by  Robert Romano

The move by the Colorado Supreme Court to remove former President Donald Trump from the ballot of the March 5 Republican presidential primary there and the general election should he be nominated in Nov. 2024 is causing Republicans, including his opponents, to predictably circle the wagons around Trump. It appears to be causing fissures among Democrats as well, who see the move will only help Trump.

Writing for NBC News, Jonathan Allen, Katherine Doyle, and Dasha Burns write, “Colorado hands Trump a political gift by barring him from the ballot,” in which even Democrats worry that the push to disenfranchise Trump and his millions of supporters will backfire and help Trump in the general election against incumbent President Joe Biden, who is already trailing Trump in national polls with less than a year to go to the election.

The story says that the Biden campaign is actually worried about the blowback involved, quoting a source saying of the White House and the Biden campaign: “They’re pissed… [because it makes it look] like Colorado is attempting election interference through non-elected Democratic-appointed justices with funding from ‘shady left-wing donors.’”

The source added, “We all hope Biden wakes up on Christmas morning to an A3 story in the Delaware News Journal saying that the Supreme Court ruled 9-0 in favor of Trump.”

In other words, Democrats are finally worried that the push to remove Trump from the ballot, denying the American people a natural choice in the 2024 election—predicated on Democratic prosecutors trying Trump in four different jurisdictions to imprison him—makes them look like stone cold tyrants.

No kidding.

In 2016, one of the knocks against Trump was that he would use the power of the government to prosecute his political opponents. “Lock her up” was a frequent chant at Trump rallies as his opponent, Hillary Clinton, was under an FBI investigation for the alleged mishandling of classified documents on a private email server operated out of her residence during her time as Secretary of State.

In 2016, before he ever took office, at the Republican National Convention, Trump initially rejected the convention’s chants of “lock her up,” referring to Hillary Clinton’s keeping classified documents on her private server at home, and instead implored “Let’s defeat her in November.”

But by the time he got to the second presidential debate against Clinton in Oct. 2016, he threatened to do the same thing to her: “I tell you what, I didn’t think I would say this, but I’m going to, and I hate to say it. But if I win, I will instruct my attorney general to get a special prosecutor to investigate your situation. Because there have never been so many lies, so much deception. There has never been anything like it. And we’re gonna have a special prosecutor.”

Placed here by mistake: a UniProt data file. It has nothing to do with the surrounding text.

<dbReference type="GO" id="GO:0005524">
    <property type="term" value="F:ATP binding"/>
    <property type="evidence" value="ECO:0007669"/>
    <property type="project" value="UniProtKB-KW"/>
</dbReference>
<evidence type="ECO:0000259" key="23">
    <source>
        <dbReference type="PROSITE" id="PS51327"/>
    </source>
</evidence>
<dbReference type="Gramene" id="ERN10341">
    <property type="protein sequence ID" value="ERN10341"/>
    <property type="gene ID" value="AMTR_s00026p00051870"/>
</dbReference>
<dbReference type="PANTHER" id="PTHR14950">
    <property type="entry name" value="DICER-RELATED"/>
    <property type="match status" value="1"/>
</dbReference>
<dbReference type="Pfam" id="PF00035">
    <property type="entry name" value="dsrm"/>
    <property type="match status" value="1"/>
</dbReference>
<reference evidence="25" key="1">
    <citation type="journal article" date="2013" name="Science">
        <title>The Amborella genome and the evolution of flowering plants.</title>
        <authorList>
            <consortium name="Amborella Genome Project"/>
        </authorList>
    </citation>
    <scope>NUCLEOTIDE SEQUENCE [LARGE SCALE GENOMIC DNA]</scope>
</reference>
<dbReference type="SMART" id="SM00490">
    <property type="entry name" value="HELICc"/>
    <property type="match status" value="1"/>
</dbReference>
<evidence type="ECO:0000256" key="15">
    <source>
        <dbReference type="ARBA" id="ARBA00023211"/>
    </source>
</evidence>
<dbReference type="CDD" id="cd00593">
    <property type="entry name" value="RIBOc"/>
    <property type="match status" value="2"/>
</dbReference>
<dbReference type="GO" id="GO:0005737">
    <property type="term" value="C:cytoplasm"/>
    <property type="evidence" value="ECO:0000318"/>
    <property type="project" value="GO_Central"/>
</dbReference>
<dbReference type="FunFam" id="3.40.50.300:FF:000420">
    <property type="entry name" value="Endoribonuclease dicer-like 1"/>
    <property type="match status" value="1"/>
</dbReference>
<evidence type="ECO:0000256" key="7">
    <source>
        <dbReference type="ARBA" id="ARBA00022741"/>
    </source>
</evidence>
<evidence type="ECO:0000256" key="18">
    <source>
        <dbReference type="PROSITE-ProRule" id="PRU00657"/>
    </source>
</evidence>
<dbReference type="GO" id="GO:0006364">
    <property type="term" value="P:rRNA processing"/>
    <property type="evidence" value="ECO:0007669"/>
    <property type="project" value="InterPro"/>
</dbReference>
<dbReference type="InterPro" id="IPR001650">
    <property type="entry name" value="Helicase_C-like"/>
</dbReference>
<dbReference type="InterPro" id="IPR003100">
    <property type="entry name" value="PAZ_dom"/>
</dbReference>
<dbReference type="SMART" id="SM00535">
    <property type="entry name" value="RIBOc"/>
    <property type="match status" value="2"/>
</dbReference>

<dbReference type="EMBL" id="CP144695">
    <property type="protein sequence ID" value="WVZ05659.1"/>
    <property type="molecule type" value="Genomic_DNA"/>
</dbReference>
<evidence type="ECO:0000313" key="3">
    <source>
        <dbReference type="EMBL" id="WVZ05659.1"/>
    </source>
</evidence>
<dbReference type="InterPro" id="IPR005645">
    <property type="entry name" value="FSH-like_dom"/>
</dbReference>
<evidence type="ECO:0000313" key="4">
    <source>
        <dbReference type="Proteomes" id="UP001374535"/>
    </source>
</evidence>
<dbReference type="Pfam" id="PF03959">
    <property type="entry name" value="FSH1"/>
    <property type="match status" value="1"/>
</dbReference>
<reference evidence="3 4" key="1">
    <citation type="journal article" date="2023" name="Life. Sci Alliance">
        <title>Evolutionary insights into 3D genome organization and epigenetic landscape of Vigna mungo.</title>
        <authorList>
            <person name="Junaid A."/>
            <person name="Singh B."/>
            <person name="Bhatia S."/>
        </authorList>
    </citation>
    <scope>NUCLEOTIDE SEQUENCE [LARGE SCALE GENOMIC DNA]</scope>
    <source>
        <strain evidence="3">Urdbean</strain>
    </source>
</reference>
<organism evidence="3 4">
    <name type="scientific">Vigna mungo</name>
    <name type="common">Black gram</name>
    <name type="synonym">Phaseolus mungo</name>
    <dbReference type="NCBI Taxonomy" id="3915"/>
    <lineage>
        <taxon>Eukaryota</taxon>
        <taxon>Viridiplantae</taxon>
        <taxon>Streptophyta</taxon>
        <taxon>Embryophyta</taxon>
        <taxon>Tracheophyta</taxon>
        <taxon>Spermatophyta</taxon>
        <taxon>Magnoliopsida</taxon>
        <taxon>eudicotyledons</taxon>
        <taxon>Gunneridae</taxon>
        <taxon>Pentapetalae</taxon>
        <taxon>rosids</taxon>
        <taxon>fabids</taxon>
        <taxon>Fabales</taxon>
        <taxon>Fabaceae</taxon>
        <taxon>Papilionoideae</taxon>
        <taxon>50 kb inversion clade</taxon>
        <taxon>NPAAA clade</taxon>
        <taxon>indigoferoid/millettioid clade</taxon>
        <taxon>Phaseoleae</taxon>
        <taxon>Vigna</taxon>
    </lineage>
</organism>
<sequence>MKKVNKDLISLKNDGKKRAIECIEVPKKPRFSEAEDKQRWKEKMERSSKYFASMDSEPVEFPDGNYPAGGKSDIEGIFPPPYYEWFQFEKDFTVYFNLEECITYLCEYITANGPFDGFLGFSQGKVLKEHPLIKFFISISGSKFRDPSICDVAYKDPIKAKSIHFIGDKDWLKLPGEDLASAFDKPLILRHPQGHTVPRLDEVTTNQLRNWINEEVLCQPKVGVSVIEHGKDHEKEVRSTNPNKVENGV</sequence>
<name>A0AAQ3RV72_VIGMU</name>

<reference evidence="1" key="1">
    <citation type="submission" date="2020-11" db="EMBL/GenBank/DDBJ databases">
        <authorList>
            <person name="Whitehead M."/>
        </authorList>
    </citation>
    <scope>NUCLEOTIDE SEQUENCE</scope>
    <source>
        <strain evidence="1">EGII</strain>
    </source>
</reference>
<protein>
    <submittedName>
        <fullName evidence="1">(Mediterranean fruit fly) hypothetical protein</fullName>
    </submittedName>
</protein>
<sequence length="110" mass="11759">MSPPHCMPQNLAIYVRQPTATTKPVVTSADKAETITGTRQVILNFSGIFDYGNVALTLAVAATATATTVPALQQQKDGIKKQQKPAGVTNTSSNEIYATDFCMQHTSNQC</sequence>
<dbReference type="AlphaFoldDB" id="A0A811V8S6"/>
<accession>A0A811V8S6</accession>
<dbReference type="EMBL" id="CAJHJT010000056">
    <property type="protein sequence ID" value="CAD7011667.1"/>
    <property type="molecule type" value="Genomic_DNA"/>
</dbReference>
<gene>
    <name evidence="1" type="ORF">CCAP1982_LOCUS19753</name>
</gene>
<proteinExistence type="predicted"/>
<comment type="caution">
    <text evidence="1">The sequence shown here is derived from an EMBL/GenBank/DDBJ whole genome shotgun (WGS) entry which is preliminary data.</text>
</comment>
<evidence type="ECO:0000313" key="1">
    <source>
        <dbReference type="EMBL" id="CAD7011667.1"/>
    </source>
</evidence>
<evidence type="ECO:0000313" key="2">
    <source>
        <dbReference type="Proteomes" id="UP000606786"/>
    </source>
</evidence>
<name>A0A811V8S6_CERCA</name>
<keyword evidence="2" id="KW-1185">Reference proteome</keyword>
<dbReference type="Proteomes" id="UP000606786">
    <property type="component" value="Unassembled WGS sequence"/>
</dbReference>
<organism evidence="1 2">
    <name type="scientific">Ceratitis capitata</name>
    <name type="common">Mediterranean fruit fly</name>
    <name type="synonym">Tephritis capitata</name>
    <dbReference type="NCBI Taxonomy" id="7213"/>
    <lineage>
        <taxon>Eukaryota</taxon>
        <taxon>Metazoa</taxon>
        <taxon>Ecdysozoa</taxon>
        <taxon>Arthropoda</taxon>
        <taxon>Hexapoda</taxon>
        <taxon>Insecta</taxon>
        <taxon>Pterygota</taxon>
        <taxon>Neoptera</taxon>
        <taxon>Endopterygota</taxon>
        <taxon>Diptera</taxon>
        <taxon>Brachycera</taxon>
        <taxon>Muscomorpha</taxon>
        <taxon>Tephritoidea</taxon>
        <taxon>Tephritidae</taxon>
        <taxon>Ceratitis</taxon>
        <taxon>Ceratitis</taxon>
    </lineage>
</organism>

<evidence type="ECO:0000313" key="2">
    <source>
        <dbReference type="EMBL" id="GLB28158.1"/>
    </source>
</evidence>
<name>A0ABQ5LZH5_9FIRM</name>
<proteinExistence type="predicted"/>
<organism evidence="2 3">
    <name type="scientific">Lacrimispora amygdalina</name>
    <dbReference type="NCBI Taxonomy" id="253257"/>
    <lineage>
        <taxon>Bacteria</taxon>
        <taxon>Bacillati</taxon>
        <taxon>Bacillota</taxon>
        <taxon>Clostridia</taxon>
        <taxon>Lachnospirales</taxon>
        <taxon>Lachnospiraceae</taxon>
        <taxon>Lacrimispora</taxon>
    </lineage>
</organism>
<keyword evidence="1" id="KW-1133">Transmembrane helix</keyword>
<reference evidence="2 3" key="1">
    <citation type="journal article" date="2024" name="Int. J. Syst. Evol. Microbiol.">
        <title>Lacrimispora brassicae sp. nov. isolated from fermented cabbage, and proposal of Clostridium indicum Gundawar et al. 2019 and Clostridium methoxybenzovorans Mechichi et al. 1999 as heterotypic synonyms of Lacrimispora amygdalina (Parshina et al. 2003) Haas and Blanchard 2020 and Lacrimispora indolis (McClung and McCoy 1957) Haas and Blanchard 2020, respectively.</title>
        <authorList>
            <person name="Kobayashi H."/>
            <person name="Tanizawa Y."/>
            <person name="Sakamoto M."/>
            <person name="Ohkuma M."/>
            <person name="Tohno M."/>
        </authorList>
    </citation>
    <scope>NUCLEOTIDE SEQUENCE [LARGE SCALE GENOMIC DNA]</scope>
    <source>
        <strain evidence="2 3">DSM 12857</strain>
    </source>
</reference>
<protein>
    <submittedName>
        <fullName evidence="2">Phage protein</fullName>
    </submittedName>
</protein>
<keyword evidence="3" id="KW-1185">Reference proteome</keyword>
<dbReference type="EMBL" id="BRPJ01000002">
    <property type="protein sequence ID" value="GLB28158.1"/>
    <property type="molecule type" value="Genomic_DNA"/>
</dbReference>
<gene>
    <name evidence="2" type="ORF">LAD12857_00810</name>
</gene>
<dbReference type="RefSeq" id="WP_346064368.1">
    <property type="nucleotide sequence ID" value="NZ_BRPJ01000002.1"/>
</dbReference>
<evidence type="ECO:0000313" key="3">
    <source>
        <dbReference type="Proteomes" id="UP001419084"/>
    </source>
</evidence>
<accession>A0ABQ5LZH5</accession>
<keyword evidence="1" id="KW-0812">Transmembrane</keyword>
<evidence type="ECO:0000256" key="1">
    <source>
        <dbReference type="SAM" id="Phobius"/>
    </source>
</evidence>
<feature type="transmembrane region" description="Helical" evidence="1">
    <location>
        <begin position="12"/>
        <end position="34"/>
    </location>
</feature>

Of course, he never did.

In response to Clinton’s own problems, Democrats and other anti-Trump officials in the federal government used the nation’s security apparatus to launch a counterintelligence and then criminal investigation of Trump on false charges conjured by his opponent that he was a Russian who had conspired with Moscow to hack the DNC and John Podesta emails and put them on Wikileaks.

When Clinton was under FBI investigation over her keeping classified emails on a private server because she was lazy and wanted to receive national security information on her smartphone, with the FBI investigation as a specter over her campaign, her campaign sought to get a Justice Department against her opponent to even things out.

This has created a vicious cycle as civil society spirals into an abyss. Now, prosecuting political opponents has become normalized.

To the extent that this push by radical Democrats, including President Biden, who let all this happen on his watch as he gave reckless speeches about “MAGA Republican extremists” in response to the riot at the U.S. Capitol on January 6, 2021, could potentially seal Biden’s fate as many Democrats and more and more independents opt for either Trump or Robert Kennedy, Jr., it should become clear that the American people oppose the weaponization of government against political opponents.

Because if the American people don’t oppose the use of the government to imprison and disenfranchise their opponents, there might not be anything that can save the Constitution and civil society — and we’ve got a much bigger problem on our hands.

Robert Romano is the Vice President of Public Policy at the Americans for Limited Government Foundation.

Cross-Posted with Conservative Firing Line